Women's group believes Cable should be suspended
The National Organization for Women believes Tom Cable should not be coaching the Oakland Raiders while the team investigates allegations that Cable has a history of violent behavior toward women.
Cable said Wednesday he has spoken with Raiders owner Al Davis within the past two days and that his job status was not discussed. Cable said he plans to coach the team for the remainder of the season.
In an e-mailed statement to USA Today on Wednesday, NOW president Terry O'Neill said, "Tom Cable's history of violence against women raises a question: why is he still the head coach of an NFL team?
"Mr. Cable admits having battered his first wife, and he stands accused of battering two other intimate partners as well. As a survivor of domestic violence, I know that women do not make such accusations lightly. Indeed, women have much more to lose than to gain by coming forward to tell their stories."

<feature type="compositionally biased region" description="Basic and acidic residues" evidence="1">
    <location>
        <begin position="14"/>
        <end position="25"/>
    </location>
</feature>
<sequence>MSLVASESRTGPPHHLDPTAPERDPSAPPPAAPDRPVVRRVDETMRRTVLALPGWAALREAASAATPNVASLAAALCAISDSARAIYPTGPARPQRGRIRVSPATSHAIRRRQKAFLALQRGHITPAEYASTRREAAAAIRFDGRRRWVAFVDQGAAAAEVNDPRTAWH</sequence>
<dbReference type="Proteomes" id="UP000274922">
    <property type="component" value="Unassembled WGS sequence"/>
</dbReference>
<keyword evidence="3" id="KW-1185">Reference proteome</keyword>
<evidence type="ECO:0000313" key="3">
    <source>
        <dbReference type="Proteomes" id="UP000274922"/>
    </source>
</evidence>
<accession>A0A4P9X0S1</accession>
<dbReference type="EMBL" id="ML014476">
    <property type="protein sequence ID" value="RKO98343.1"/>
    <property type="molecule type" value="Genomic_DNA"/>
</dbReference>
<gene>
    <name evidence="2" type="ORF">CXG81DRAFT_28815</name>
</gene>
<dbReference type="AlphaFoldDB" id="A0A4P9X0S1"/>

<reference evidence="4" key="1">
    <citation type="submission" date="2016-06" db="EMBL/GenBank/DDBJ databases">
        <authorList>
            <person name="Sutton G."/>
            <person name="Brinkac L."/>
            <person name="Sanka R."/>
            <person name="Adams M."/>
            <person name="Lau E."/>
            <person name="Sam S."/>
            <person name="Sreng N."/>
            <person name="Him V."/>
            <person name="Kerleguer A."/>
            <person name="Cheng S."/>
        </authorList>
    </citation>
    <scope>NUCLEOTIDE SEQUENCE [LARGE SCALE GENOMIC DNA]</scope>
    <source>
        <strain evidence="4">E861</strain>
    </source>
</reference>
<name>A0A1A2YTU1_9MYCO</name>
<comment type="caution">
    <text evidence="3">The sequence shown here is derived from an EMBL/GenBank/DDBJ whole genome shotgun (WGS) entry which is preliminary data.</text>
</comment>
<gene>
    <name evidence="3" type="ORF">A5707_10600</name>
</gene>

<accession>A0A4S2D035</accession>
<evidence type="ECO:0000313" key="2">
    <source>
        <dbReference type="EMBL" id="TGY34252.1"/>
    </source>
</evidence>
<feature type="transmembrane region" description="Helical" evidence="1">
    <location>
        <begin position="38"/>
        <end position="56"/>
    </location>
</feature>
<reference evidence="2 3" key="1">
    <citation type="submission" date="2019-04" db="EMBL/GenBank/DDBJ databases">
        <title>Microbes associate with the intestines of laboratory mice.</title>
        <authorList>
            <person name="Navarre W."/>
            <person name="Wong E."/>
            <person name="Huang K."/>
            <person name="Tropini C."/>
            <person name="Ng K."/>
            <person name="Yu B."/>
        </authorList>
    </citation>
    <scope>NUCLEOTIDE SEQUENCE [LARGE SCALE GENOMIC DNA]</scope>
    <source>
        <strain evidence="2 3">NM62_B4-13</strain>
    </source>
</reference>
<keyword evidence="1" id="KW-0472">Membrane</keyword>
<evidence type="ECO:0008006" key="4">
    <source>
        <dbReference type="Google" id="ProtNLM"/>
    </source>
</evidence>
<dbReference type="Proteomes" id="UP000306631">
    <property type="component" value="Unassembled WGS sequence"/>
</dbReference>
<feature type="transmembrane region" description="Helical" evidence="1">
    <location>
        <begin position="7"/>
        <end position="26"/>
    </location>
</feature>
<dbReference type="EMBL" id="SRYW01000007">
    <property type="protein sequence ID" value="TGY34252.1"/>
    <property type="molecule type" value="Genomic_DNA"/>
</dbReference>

"The Oakland Raiders, properly, say they are undergoing a 'serious evaluation' of these recent allegations," O'Neill wrote in the e-mail. "At the very least he should be suspended during this process. ... A man who has admitted battering his wife has no business being a role model for all of us who would like to be able to look up to the head coach of an NFL football team."
In allegations made to ESPN's "Outside The Lines" that were reported Sunday, Cable's first wife, Sandy Cable, and his former girlfriend, Marie Lutz, said the coach physically abused them at various times during their respective relationships.
Cable released a statement Sunday acknowledging striking Sandy Cable with an open hand. Cable said the altercation happened more than 20 years ago and was the only time he's ever touched a woman inappropriately. He stood by that statement Wednesday, declining to answer any questions on the topic.